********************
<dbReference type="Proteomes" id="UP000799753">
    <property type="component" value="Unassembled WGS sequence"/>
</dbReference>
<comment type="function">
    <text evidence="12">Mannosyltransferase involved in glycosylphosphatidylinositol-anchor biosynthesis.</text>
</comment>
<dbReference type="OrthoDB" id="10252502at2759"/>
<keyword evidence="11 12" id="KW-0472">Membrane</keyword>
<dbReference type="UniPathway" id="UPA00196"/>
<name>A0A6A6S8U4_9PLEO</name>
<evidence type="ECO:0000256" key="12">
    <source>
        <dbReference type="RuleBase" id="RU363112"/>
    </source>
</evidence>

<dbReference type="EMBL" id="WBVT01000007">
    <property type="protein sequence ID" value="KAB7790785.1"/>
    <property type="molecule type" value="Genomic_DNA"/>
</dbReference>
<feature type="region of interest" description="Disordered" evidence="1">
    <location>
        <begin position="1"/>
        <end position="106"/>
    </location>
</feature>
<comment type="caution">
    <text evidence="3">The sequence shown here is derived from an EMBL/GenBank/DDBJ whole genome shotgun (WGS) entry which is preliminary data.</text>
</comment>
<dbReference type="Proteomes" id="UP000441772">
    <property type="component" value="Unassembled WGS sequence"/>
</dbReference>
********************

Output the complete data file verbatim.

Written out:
<dbReference type="Proteomes" id="UP000799753">
    <property type="component" value="Unassembled WGS sequence"/>
</dbReference>
<comment type="function">
    <text evidence="12">Mannosyltransferase involved in glycosylphosphatidylinositol-anchor biosynthesis.</text>
</comment>
<dbReference type="OrthoDB" id="10252502at2759"/>
<keyword evidence="11 12" id="KW-0472">Membrane</keyword>
<dbReference type="UniPathway" id="UPA00196"/>
<name>A0A6A6S8U4_9PLEO</name>
<evidence type="ECO:0000256" key="12">
    <source>
        <dbReference type="RuleBase" id="RU363112"/>
    </source>
</evidence>

<dbReference type="EMBL" id="WBVT01000007">
    <property type="protein sequence ID" value="KAB7790785.1"/>
    <property type="molecule type" value="Genomic_DNA"/>
</dbReference>
<feature type="region of interest" description="Disordered" evidence="1">
    <location>
        <begin position="1"/>
        <end position="106"/>
    </location>
</feature>
<comment type="caution">
    <text evidence="3">The sequence shown here is derived from an EMBL/GenBank/DDBJ whole genome shotgun (WGS) entry which is preliminary data.</text>
</comment>
<dbReference type="Proteomes" id="UP000441772">
    <property type="component" value="Unassembled WGS sequence"/>
</dbReference>